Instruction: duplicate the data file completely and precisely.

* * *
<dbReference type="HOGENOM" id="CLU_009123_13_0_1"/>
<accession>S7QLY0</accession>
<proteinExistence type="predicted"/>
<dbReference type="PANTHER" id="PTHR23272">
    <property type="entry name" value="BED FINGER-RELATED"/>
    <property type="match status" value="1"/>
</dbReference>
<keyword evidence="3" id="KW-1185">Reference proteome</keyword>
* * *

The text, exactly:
<dbReference type="HOGENOM" id="CLU_009123_13_0_1"/>
<accession>S7QLY0</accession>
<proteinExistence type="predicted"/>
<dbReference type="PANTHER" id="PTHR23272">
    <property type="entry name" value="BED FINGER-RELATED"/>
    <property type="match status" value="1"/>
</dbReference>
<keyword evidence="3" id="KW-1185">Reference proteome</keyword>